Barack Obama was the only of the three candidates to have said then what he says now. It is worth quoting in full: "I also know that Saddam poses no imminent and direct threat to the United States, or to his neighbours, that the Iraqi economy is in shambles, that the Iraqi military a fraction of its former strength, and that in concert with the international community he can be contained until, in the way of all petty dictators, he falls away into the dustbin of history.

"I know that even a successful war against Iraq will require a US occupation of undetermined length, at undetermined cost, with undetermined consequences. I know that an invasion of Iraq without a clear rationale and without strong international support will only fan the flames of the Middle East, and encourage the worst, rather than best, impulses of the Arab world, and strengthen the recruitment arm of Al Qaeda. I am not opposed to all wars. I'm opposed to dumb wars." (Remarks made on 2 October 2002).

Those words proved prophetic, but even without the benefit of hindsight they were bold. Obama has not lost that courage since. In what has been perhaps the most impressive speech of his campaign so far, he stood by his spiritual mentor, the Rev. Jeremiah Wright, even while denouncing Wright's racist remarks, in a speech in Philadelphia last March.

What makes that stand impressive is that in an incorrigible culture of political correctness, it would have been the more conventional choice for Obama to have distanced himself outright. In the event he was forced to do so when Wright persisted in his racist remarks, but the Philadelphia speech showed an aspect of Obama no other candidate seems to have: the willingness to admit an attachment to someone who is embarrassing without that being a signature under that person's views.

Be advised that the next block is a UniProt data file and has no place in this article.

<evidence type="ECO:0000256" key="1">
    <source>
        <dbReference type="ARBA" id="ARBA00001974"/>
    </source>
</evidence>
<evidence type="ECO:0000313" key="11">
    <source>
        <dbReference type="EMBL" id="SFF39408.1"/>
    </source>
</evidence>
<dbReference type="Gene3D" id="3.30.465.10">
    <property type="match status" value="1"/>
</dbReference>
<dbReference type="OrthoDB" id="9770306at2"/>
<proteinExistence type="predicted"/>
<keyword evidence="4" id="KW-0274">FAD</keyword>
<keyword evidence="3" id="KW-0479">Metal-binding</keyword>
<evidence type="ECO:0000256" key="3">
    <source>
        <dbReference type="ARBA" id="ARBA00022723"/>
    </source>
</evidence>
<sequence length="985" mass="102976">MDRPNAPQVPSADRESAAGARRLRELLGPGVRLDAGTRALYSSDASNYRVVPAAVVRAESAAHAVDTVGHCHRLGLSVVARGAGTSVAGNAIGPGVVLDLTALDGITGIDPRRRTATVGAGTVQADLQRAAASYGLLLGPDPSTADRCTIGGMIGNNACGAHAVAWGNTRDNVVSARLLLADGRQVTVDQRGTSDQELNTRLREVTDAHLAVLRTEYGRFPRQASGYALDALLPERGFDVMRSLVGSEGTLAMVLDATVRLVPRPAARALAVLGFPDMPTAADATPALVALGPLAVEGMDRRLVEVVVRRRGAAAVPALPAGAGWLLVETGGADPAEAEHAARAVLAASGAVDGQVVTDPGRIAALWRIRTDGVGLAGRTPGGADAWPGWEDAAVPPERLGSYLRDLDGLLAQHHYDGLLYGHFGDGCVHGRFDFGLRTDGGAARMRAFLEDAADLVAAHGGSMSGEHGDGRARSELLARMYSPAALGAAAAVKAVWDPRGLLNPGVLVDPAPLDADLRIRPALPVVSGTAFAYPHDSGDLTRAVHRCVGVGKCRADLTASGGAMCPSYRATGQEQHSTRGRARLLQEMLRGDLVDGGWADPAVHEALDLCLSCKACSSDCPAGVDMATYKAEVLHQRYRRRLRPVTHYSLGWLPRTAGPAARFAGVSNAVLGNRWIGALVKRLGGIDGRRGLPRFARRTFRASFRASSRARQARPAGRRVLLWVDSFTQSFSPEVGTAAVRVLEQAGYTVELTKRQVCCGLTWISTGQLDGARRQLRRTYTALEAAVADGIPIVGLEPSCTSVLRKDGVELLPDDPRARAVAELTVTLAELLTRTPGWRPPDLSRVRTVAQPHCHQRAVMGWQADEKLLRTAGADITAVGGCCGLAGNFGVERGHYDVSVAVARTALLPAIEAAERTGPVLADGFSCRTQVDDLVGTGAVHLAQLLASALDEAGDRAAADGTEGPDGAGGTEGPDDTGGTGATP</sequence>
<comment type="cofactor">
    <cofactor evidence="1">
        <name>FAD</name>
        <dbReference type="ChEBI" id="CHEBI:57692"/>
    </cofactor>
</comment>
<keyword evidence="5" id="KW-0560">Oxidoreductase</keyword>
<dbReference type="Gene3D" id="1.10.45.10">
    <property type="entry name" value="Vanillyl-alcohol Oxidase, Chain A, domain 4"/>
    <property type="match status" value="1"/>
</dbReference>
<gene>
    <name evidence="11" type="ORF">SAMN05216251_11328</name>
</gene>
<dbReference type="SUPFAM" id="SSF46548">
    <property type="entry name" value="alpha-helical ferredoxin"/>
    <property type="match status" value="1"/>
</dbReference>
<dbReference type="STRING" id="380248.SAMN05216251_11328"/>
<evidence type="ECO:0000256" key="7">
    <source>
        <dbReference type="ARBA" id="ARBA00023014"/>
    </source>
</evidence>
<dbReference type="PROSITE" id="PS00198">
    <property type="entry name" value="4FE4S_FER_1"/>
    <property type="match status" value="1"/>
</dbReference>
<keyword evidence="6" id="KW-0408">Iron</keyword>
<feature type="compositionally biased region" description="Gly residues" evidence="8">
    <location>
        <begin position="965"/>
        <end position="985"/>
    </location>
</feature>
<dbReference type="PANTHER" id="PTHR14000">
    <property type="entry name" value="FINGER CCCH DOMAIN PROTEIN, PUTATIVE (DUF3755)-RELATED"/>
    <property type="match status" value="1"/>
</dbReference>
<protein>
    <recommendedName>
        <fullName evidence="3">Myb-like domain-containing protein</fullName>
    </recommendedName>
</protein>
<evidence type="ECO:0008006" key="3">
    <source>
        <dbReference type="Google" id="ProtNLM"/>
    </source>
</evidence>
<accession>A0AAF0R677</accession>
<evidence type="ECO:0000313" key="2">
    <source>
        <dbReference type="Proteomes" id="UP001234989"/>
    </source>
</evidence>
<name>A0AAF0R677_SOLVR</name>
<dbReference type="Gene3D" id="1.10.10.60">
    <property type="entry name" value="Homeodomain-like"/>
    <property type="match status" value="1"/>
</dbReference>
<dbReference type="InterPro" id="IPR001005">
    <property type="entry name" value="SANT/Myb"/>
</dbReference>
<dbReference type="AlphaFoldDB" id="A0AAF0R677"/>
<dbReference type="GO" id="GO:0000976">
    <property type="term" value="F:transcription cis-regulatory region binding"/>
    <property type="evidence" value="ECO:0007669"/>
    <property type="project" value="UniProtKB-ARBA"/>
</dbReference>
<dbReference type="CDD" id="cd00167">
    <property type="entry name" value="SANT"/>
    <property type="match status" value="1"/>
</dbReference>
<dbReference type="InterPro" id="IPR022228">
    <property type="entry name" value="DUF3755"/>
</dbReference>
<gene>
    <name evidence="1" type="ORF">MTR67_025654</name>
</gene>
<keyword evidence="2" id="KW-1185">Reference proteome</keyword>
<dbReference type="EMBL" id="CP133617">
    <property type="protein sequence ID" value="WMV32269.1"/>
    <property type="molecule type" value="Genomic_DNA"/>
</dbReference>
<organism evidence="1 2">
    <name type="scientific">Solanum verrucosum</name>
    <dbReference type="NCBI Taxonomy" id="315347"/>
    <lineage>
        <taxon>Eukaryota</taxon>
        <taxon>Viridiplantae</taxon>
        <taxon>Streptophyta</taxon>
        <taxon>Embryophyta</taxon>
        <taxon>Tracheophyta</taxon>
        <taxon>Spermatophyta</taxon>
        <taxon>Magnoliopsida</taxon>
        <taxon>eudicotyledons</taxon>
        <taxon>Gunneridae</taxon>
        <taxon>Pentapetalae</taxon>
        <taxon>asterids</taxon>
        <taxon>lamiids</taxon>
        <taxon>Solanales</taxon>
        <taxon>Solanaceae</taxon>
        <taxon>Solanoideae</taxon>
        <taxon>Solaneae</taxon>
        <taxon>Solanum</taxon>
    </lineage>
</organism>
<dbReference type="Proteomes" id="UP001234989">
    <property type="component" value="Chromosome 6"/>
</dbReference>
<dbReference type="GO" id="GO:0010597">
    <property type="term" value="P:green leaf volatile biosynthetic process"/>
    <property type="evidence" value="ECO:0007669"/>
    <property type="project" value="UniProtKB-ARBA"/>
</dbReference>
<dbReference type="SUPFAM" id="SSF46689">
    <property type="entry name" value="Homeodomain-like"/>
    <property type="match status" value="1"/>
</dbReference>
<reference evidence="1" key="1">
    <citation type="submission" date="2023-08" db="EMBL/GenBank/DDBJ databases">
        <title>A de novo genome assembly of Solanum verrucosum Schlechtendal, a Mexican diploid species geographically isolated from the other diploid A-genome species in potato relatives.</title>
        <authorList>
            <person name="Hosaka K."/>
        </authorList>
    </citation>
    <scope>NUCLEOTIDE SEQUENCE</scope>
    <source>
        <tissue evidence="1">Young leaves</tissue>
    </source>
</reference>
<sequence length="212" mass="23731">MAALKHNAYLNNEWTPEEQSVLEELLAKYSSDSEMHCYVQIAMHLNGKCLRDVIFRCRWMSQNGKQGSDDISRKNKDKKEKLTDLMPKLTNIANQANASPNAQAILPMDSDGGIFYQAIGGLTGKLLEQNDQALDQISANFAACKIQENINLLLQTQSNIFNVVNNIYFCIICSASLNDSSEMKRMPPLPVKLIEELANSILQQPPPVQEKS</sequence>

It is a message America sorely needs. The nation is deeply divided between those who opposed the Iraq war from the start, and those who couldn't think clearly enough in 2002 to see that there was no apparent connection between Al Qa'ida and Iraq. Neither could the Economist or the New York Times. The latter has since admitted its mistake, but perhaps many Americans feel their personal investment in the current disaster is now too deep to be entirely renounced. Obama is essentially saying that the nation is a family to which everyone belongs irrespective of past or present views.

Greece could only dream of being lucky enough to field three highly competent and relatively honest prime ministerial candidates ready to depart radically from a disastrous incumbent. John McCain and Hillary Clinton surely have the brains and guts to gradually rebuild America economically and politically; but Barack Obama seems to be the only candidate who can encourage Americans to forgive themselves for past mistakes, rectify them rather than wallow in them, restore the country's confidence and rebuild America morally.